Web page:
Watching Howard Hughes’ “Hells Angels” fleet of biplanes speed recklessly across the sky in the 2004 Hughes biopic “The Aviator,” I remembered thinking that there is a great movie waiting to be made about World War I pilots at the dawn of aviation. “Flyboys” is not that movie.
It is set in 1917 and features some impressive dogfight sequences, but surely there is a more engaging story to tell of the Americans who volunteered for France’s Lafayette Escadrille than the one in this lackluster movie. It is a telling sign that flying sequences are interspersed every twenty minutes or so, as if the screenwriters knew that audiences would get bored with bad dialogue and need some action to stay awake. For the action scenes to truly matter, however, we must have characters that we care about.
|“You can be my wingman anytime.”|
As is the case with so many films that are billed as “based on a true story,” “Flyboys” hopes to skate by on its fascinating subject matter alone. Almost as soon as it was invented, the airplane was modified for war. But the first planes were tinderboxes with open cockpits. Dangerous does not begin to describe the missions these pilots were sent on. Battling the superior German aircraft over enemy lines was more accurately suicidal. According to the movie, the average lifespan of a pilot was three to six weeks.
With this much drama already built in to the premise, it is a surprise that none of it translates into the movie. From its title to the juvenile way it treats its characters, “Flyboys” is clearly trying to reach a younger audience. “Flyboys” insults that audience by not allowing any of its characters to break out of the neat little boxes that have been supplied for them. Teenagers can recognize stale characterization just as easily as movie critics can.
Casting James Franco as Blaine Rawlings, the main protagonist, was a step in the right direction. He’s shown in TV’s short-lived “Freaks and Geeks” and the “Spider-Man” movies that he is a gifted character actor. Unfortunately, he is saddled with a dull love affair with a French girl that grinds the movie to a halt every time they are onscreen together. The script also forces Franco to fill in too many blanks as Rawlings, a rancher who leaves his family’s foreclosed home after seeing a newsreel of the fighter planes.
Here’s a quick list of the other well-worn molds they poured these characters out of. There’s the young idealist who comes from a family of military men, the religious nut who thinks God is on his side, the racist rich white kid trying to impress Daddy, the grizzled veteran who will eventually treat the young ones as equals, and the black man who will be discriminated against until he saves the racist’s life—at which point the racist will make an endearing gesture of goodwill towards him.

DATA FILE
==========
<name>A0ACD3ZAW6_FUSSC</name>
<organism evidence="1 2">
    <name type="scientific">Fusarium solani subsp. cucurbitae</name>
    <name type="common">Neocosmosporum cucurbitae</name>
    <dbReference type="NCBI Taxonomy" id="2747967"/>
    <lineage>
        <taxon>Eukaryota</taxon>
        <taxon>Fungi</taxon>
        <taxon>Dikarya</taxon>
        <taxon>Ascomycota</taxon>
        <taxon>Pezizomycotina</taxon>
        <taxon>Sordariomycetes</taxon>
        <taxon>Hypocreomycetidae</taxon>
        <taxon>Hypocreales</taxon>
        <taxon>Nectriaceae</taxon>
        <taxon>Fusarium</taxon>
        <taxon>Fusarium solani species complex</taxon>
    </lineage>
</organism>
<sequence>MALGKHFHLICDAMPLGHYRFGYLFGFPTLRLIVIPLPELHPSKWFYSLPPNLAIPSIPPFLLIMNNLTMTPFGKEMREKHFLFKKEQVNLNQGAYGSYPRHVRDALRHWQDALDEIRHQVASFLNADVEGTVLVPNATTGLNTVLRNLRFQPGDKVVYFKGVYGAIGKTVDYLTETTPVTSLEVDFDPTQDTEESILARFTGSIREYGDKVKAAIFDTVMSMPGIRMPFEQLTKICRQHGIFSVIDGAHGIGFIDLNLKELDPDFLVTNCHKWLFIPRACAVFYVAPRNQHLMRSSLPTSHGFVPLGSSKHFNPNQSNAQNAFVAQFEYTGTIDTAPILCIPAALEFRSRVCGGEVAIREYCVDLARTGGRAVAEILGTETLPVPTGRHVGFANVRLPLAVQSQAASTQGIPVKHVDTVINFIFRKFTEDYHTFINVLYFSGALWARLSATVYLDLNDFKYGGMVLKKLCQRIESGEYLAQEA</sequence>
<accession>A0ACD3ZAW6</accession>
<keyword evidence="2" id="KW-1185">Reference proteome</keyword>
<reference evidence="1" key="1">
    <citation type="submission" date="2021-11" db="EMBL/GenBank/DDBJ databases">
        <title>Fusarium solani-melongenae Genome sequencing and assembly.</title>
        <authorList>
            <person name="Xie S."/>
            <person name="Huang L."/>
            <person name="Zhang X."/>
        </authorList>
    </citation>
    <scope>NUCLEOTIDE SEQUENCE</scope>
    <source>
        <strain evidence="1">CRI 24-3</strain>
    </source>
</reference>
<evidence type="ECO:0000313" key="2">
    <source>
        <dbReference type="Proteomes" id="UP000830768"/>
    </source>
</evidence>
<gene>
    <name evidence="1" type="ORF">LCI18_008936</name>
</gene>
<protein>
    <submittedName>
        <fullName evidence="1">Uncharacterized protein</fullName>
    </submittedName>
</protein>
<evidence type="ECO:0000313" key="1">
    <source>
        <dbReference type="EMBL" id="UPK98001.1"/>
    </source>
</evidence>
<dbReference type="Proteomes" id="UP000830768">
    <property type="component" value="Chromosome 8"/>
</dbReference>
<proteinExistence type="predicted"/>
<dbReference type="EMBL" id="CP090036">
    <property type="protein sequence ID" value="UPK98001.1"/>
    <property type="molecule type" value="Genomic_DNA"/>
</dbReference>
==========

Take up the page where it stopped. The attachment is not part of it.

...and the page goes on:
The usually reliable Jean Reno (“The Professional,” “The Da Vinci Code”) is reduced to a cutesy cliche as the Escadrille’s “firm but fair” Captain Thenault. In embarrassing scene after embarrassing scene, he plays concerned den mother or comic relief to the young men, alternating between the two whenever the movie’s tone switches—which it does a lot, and quite uncomfortably.
|This will go over like a lead zeppelin|
Most of the biplane dogfights are indeed impressive, even if some tend towards the unlikely. (A man running on top of a zeppelin as it explodes? That’s more “Matrix” than World War I.) The action puts you in the cockpit with an unprecedented pilot’s point-of-view. One often-used breathtaking shot comes from a plane at a higher altitude than the others, looking down at the winding patterns of all the planes. It gives one a feeling of the massive expanse of the battle right before the plane dives into the maelstrom for an attack.
It is a shame that the bravery of the real-life pilots is reduced to simplistic character traits and male bonding scenes. Alongside this, the obligatory love interest, the hunky leading man, and tragic death of an important pilot all make “Flyboys” like “Top Gun” for the biplane set. As 80s-angsty as it was, though, at least Cruise and company elicited some kind of emotional response. “Flyboys” ignores the real men of the squadron and turns them into familiar stereotypes for easy digestion.
An aside: The characters in “Flyboys” are mostly composite characters with different names than the real-life pilots. In a movie that is based on a true story, what do the “where are they now” titles actually mean if the men they are about never really existed?